How does Mercado Global support its partner artisans?

Mercado Global considers the assistance it provides as a hand-up as opposed to a hand-out. The organization not only works to provide rural Indigenous women with work opportunities through its International Market Access program, but also prepares women with both the knowledge and tools to successfully start their own local businesses that function completely outside of their work with Mercado Global.

Through their work with Mercado Global, women become economically empowered and can make informed decisions that change outcomes for themselves and future generations.

Are Mercado Global’s partner artisan’s employees of the organization?

No – Each Mercado Global partner artisan works in a cooperative that is owned by the women who make up the cooperative. These women do not work for Mercado Global, but instead make the decision to collaborate with Mercado Global when the organization receives an order.

Does Mercado Global employ anyone from the areas in which they work?

Yes – Mercado Global employs around 20 Indigenous women at any given time in a variety of roles. Some of these women are trainers who teach in the organization’s community based-skills program or in the market access training initiatives (such as intensive sewing and weaving classes). Others hold positions on the accounting team, the team that helps artisans participate in sales opportunities, and positions as high as the director of operations in Guatemala. The entire leadership team for Guatemalan operations is composed of indigenous women, with most coming from the same communities where they work. And the director of operations in Guatemala actually began as an artisan before working her way up through Mercado Global’s operations, earning her high school, university and masters degree all while working full time for Mercado Global! You can see the core team here.

How do Mercado Global partner artisans earn an income?

Each product that is produced by Mercado Global partner artisans undergoes a lengthy process (please see the Journey of a Bag diagram and video). This means that no one woman or one cooperative is responsible for the creation of a singular product, instead it is a multitude of people and cooperatives spread throughout the region where Mercado Global is located.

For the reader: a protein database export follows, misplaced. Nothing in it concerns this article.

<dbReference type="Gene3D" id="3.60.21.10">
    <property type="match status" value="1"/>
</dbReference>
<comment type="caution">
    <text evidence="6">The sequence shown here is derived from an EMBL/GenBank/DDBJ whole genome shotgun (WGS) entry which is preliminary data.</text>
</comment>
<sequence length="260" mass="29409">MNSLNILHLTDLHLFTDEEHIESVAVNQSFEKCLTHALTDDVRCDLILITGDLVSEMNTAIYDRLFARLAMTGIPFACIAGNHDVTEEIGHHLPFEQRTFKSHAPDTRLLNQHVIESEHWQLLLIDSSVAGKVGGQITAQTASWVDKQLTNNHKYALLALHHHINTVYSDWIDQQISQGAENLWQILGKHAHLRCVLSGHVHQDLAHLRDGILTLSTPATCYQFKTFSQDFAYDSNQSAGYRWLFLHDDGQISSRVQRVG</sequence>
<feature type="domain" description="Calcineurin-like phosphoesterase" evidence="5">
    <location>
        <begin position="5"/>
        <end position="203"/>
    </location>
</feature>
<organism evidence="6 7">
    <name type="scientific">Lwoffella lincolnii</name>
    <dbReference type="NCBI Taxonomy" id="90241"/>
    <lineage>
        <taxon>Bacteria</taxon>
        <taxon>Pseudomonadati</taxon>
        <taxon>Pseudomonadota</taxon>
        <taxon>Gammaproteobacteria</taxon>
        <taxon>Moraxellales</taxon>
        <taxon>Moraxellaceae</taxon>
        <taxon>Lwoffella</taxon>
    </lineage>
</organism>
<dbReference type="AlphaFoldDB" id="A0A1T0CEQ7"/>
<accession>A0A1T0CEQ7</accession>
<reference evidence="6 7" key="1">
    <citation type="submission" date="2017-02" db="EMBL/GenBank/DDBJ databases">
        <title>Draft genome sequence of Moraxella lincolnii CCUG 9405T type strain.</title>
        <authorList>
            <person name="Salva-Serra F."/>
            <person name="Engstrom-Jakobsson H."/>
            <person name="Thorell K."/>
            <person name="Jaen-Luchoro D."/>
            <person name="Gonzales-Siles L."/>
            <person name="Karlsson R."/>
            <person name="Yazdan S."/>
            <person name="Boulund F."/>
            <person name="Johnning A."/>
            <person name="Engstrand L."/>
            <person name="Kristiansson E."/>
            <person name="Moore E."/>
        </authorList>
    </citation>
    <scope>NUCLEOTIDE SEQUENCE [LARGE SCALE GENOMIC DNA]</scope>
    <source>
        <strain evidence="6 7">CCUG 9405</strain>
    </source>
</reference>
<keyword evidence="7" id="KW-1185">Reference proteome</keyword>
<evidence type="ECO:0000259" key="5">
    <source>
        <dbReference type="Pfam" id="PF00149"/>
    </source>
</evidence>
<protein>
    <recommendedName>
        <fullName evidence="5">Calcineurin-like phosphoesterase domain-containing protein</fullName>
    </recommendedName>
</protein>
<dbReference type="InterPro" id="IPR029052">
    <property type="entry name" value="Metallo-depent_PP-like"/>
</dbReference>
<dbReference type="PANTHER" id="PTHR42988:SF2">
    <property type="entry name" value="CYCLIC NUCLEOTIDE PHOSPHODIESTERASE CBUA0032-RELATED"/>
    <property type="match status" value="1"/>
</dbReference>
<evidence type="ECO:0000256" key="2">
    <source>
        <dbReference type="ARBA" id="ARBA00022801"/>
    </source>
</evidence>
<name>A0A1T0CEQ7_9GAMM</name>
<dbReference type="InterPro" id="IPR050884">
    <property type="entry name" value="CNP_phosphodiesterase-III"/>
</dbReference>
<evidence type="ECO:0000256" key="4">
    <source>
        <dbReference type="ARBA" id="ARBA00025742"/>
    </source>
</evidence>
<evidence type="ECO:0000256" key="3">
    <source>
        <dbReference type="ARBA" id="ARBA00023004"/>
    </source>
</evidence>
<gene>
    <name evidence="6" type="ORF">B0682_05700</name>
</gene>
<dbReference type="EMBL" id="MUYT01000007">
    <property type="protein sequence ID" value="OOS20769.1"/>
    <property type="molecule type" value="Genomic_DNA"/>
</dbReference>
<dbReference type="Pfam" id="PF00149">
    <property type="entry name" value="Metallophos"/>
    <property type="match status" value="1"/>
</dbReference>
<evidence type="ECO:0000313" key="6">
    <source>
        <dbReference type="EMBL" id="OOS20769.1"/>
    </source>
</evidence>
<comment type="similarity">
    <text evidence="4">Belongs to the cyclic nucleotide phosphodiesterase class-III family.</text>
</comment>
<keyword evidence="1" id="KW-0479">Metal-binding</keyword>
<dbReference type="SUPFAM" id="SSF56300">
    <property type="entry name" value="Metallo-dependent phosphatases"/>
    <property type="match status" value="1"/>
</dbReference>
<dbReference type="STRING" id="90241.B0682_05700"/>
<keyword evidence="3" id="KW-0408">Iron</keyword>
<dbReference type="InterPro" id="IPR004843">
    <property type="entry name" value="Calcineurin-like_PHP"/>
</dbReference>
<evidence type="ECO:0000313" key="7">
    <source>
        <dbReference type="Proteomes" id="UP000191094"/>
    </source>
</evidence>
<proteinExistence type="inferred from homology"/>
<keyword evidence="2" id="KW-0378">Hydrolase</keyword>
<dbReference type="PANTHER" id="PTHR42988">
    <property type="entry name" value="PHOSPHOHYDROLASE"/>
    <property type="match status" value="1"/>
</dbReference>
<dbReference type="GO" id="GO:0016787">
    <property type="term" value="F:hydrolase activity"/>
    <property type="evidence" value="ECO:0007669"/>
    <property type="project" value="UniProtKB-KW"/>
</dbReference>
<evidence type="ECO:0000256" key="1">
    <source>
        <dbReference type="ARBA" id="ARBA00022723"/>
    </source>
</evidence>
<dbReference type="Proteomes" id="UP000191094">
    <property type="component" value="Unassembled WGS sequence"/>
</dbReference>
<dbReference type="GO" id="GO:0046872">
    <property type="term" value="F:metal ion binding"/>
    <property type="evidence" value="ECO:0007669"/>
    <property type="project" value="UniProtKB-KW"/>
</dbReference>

Women earn $17 per day of work with Mercado Global. This wage was set based on what it costs to send their kids to school, provide nutritious meals, and afford health care for their families. As a point of comparison, 75% of Indigenous people in Guatemala are living on less than $2 a day. If artisans were not working with Mercado Global, their primary alternate income opportunity would be to work periodically as day laborers in the fields or on coffee plantations, where they would generally earn $6.75 per day.

In addition to these wages, partner artisans receive the education and tools necessary to start their own local businesses to increase their overall income.


20% – 30% – Artisan Income: Artisans earn an hourly wage for their work weaving, sewing, detailing and packaging with Mercado Global. This income is received by the artisans before the sale process is completed and is not contingent on the sale of the item they worked on. Artisans earn $17 per day for 8 hours of work (see how this rate was established above).

5% – Shipping & Handling: A percentage of the sale is used to cover shipping, taxes and handling of each piece.

10% – 15% – Mercado Global Expenses*: Mercado Global uses a percentage of the sale to offset costs of bringing the product to market. This includes contributions towards the cost of Mercado Global’s production, design and sales team, and marketing costs such as tradeshows and photoshoots for each collection.  

*Mercado Global is a 501(c)3 nonprofit which undergoes annual audits to review its income. The organization’s operations are also audited by Levi’s on an annual basis.

45% – 55% – Retailer Expenses: Retailers collect a percentage of the revenue to cover the cost of selling the piece to the end consumer, including sales staff, retail space and marketing costs. This markup is industry standard and needed to ensure retailers will carry the artisans’ collections on an ongoing basis.

In the case of this collaboration, Liverpool is donating back half of its share of revenue from product sales to Mercado Global’s Community Based Education Program, which funds the business development and technical training we provide to partner artisans.